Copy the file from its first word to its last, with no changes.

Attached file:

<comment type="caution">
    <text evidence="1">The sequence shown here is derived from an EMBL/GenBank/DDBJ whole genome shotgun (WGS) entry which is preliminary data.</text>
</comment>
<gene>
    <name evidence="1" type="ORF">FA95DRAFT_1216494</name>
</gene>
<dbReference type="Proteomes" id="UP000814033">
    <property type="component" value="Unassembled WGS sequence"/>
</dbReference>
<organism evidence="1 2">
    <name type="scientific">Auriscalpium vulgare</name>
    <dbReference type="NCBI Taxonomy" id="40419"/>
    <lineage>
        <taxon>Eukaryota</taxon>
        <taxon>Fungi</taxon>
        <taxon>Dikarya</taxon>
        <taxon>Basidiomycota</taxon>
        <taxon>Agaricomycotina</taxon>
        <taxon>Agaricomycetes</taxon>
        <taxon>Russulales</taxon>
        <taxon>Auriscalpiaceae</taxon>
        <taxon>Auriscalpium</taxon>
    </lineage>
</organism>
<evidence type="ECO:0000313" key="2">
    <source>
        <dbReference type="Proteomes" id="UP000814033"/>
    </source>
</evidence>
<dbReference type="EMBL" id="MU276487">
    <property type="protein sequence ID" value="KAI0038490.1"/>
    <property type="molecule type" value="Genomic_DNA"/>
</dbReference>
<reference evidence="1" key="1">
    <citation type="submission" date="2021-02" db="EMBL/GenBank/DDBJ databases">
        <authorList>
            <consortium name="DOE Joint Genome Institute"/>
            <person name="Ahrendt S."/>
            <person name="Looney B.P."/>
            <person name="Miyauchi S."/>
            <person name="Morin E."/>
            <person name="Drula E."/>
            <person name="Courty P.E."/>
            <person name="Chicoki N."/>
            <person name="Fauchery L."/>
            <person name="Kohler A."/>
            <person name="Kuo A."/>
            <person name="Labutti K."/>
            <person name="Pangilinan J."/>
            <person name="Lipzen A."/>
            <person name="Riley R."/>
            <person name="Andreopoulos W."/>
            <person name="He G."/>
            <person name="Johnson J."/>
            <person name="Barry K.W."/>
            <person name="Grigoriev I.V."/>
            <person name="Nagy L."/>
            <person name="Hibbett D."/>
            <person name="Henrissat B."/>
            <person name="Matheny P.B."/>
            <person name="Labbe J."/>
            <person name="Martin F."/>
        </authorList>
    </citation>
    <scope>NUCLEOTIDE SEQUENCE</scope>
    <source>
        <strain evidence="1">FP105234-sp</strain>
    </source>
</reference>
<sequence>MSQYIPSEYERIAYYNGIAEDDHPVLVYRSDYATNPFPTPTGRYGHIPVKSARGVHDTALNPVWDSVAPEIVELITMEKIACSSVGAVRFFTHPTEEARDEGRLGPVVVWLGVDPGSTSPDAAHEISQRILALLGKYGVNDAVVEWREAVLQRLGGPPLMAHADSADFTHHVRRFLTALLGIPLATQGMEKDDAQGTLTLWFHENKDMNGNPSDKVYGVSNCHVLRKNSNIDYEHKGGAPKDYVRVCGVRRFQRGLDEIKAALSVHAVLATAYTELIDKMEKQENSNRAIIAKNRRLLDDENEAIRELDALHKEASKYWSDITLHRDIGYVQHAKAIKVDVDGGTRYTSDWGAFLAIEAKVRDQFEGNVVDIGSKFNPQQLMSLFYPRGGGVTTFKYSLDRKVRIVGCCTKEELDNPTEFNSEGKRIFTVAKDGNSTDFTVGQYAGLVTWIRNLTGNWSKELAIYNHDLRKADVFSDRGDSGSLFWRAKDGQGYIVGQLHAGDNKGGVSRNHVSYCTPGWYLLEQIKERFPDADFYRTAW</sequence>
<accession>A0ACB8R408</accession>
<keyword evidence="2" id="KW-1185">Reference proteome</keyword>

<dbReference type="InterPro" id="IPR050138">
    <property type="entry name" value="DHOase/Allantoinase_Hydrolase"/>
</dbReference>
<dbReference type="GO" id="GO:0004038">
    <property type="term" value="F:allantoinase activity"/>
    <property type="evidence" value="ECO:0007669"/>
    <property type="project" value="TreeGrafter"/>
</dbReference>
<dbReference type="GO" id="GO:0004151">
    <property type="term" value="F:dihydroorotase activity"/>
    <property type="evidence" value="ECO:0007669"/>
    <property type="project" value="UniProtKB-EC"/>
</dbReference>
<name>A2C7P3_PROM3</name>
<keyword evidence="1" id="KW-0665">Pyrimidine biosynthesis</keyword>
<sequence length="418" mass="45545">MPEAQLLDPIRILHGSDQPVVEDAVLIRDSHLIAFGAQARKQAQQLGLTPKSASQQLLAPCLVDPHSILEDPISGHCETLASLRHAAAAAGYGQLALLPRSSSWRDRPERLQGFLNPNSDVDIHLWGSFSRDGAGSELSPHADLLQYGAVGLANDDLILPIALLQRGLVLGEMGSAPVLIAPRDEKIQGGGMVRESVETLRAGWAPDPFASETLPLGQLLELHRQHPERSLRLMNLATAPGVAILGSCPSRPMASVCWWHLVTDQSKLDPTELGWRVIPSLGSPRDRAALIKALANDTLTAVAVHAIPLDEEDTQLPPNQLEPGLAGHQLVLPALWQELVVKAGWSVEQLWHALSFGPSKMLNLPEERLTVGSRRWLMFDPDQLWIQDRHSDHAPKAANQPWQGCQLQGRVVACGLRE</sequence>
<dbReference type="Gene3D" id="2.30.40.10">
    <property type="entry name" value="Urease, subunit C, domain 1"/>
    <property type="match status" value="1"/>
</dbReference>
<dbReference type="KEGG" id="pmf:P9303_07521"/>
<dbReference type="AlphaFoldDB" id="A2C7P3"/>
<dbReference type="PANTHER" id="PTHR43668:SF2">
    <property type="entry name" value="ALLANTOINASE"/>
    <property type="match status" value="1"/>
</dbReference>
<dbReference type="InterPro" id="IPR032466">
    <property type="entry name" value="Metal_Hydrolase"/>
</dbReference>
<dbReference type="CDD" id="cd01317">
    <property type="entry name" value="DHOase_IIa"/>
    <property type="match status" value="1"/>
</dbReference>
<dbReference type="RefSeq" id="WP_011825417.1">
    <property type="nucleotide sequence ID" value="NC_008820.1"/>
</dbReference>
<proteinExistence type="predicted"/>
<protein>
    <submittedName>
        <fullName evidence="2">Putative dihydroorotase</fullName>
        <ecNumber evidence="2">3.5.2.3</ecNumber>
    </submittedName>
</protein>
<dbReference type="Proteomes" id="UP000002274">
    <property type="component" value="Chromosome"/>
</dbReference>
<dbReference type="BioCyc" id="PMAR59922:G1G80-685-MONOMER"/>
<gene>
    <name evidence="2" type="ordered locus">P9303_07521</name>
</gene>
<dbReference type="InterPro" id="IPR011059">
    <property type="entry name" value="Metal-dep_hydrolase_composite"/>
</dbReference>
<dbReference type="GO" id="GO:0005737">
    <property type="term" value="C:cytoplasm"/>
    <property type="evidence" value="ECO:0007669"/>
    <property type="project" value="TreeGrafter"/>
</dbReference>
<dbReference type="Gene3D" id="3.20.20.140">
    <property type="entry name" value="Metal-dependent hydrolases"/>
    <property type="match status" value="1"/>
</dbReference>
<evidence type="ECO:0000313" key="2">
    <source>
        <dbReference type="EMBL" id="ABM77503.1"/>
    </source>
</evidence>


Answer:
<comment type="caution">
    <text evidence="1">The sequence shown here is derived from an EMBL/GenBank/DDBJ whole genome shotgun (WGS) entry which is preliminary data.</text>
</comment>
<gene>
    <name evidence="1" type="ORF">FA95DRAFT_1216494</name>
</gene>
<dbReference type="Proteomes" id="UP000814033">
    <property type="component" value="Unassembled WGS sequence"/>
</dbReference>
<organism evidence="1 2">
    <name type="scientific">Auriscalpium vulgare</name>
    <dbReference type="NCBI Taxonomy" id="40419"/>
    <lineage>
        <taxon>Eukaryota</taxon>
        <taxon>Fungi</taxon>
        <taxon>Dikarya</taxon>
        <taxon>Basidiomycota</taxon>
        <taxon>Agaricomycotina</taxon>
        <taxon>Agaricomycetes</taxon>
        <taxon>Russulales</taxon>
        <taxon>Auriscalpiaceae</taxon>
        <taxon>Auriscalpium</taxon>
    </lineage>
</organism>
<evidence type="ECO:0000313" key="2">
    <source>
        <dbReference type="Proteomes" id="UP000814033"/>
    </source>
</evidence>
<dbReference type="EMBL" id="MU276487">
    <property type="protein sequence ID" value="KAI0038490.1"/>
    <property type="molecule type" value="Genomic_DNA"/>
</dbReference>
<reference evidence="1" key="1">
    <citation type="submission" date="2021-02" db="EMBL/GenBank/DDBJ databases">
        <authorList>
            <consortium name="DOE Joint Genome Institute"/>
            <person name="Ahrendt S."/>
            <person name="Looney B.P."/>
            <person name="Miyauchi S."/>
            <person name="Morin E."/>
            <person name="Drula E."/>
            <person name="Courty P.E."/>
            <person name="Chicoki N."/>
            <person name="Fauchery L."/>
            <person name="Kohler A."/>
            <person name="Kuo A."/>
            <person name="Labutti K."/>
            <person name="Pangilinan J."/>
            <person name="Lipzen A."/>
            <person name="Riley R."/>
            <person name="Andreopoulos W."/>
            <person name="He G."/>
            <person name="Johnson J."/>
            <person name="Barry K.W."/>
            <person name="Grigoriev I.V."/>
            <person name="Nagy L."/>
            <person name="Hibbett D."/>
            <person name="Henrissat B."/>
            <person name="Matheny P.B."/>
            <person name="Labbe J."/>
            <person name="Martin F."/>
        </authorList>
    </citation>
    <scope>NUCLEOTIDE SEQUENCE</scope>
    <source>
        <strain evidence="1">FP105234-sp</strain>
    </source>
</reference>
<sequence>MSQYIPSEYERIAYYNGIAEDDHPVLVYRSDYATNPFPTPTGRYGHIPVKSARGVHDTALNPVWDSVAPEIVELITMEKIACSSVGAVRFFTHPTEEARDEGRLGPVVVWLGVDPGSTSPDAAHEISQRILALLGKYGVNDAVVEWREAVLQRLGGPPLMAHADSADFTHHVRRFLTALLGIPLATQGMEKDDAQGTLTLWFHENKDMNGNPSDKVYGVSNCHVLRKNSNIDYEHKGGAPKDYVRVCGVRRFQRGLDEIKAALSVHAVLATAYTELIDKMEKQENSNRAIIAKNRRLLDDENEAIRELDALHKEASKYWSDITLHRDIGYVQHAKAIKVDVDGGTRYTSDWGAFLAIEAKVRDQFEGNVVDIGSKFNPQQLMSLFYPRGGGVTTFKYSLDRKVRIVGCCTKEELDNPTEFNSEGKRIFTVAKDGNSTDFTVGQYAGLVTWIRNLTGNWSKELAIYNHDLRKADVFSDRGDSGSLFWRAKDGQGYIVGQLHAGDNKGGVSRNHVSYCTPGWYLLEQIKERFPDADFYRTAW</sequence>
<accession>A0ACB8R408</accession>
<keyword evidence="2" id="KW-1185">Reference proteome</keyword>

<dbReference type="InterPro" id="IPR050138">
    <property type="entry name" value="DHOase/Allantoinase_Hydrolase"/>
</dbReference>
<dbReference type="GO" id="GO:0004038">
    <property type="term" value="F:allantoinase activity"/>
    <property type="evidence" value="ECO:0007669"/>
    <property type="project" value="TreeGrafter"/>
</dbReference>
<dbReference type="GO" id="GO:0004151">
    <property type="term" value="F:dihydroorotase activity"/>
    <property type="evidence" value="ECO:0007669"/>
    <property type="project" value="UniProtKB-EC"/>
</dbReference>
<name>A2C7P3_PROM3</name>
<keyword evidence="1" id="KW-0665">Pyrimidine biosynthesis</keyword>
<sequence length="418" mass="45545">MPEAQLLDPIRILHGSDQPVVEDAVLIRDSHLIAFGAQARKQAQQLGLTPKSASQQLLAPCLVDPHSILEDPISGHCETLASLRHAAAAAGYGQLALLPRSSSWRDRPERLQGFLNPNSDVDIHLWGSFSRDGAGSELSPHADLLQYGAVGLANDDLILPIALLQRGLVLGEMGSAPVLIAPRDEKIQGGGMVRESVETLRAGWAPDPFASETLPLGQLLELHRQHPERSLRLMNLATAPGVAILGSCPSRPMASVCWWHLVTDQSKLDPTELGWRVIPSLGSPRDRAALIKALANDTLTAVAVHAIPLDEEDTQLPPNQLEPGLAGHQLVLPALWQELVVKAGWSVEQLWHALSFGPSKMLNLPEERLTVGSRRWLMFDPDQLWIQDRHSDHAPKAANQPWQGCQLQGRVVACGLRE</sequence>
<dbReference type="Gene3D" id="2.30.40.10">
    <property type="entry name" value="Urease, subunit C, domain 1"/>
    <property type="match status" value="1"/>
</dbReference>
<dbReference type="KEGG" id="pmf:P9303_07521"/>
<dbReference type="AlphaFoldDB" id="A2C7P3"/>
<dbReference type="PANTHER" id="PTHR43668:SF2">
    <property type="entry name" value="ALLANTOINASE"/>
    <property type="match status" value="1"/>
</dbReference>
<dbReference type="InterPro" id="IPR032466">
    <property type="entry name" value="Metal_Hydrolase"/>
</dbReference>
<dbReference type="CDD" id="cd01317">
    <property type="entry name" value="DHOase_IIa"/>
    <property type="match status" value="1"/>
</dbReference>
<dbReference type="RefSeq" id="WP_011825417.1">
    <property type="nucleotide sequence ID" value="NC_008820.1"/>
</dbReference>
<proteinExistence type="predicted"/>
<protein>
    <submittedName>
        <fullName evidence="2">Putative dihydroorotase</fullName>
        <ecNumber evidence="2">3.5.2.3</ecNumber>
    </submittedName>
</protein>
<dbReference type="Proteomes" id="UP000002274">
    <property type="component" value="Chromosome"/>
</dbReference>
<dbReference type="BioCyc" id="PMAR59922:G1G80-685-MONOMER"/>
<gene>
    <name evidence="2" type="ordered locus">P9303_07521</name>
</gene>
<dbReference type="InterPro" id="IPR011059">
    <property type="entry name" value="Metal-dep_hydrolase_composite"/>
</dbReference>
<dbReference type="GO" id="GO:0005737">
    <property type="term" value="C:cytoplasm"/>
    <property type="evidence" value="ECO:0007669"/>
    <property type="project" value="TreeGrafter"/>
</dbReference>
<dbReference type="Gene3D" id="3.20.20.140">
    <property type="entry name" value="Metal-dependent hydrolases"/>
    <property type="match status" value="1"/>
</dbReference>
<evidence type="ECO:0000313" key="2">
    <source>
        <dbReference type="EMBL" id="ABM77503.1"/>
    </source>
</evidence>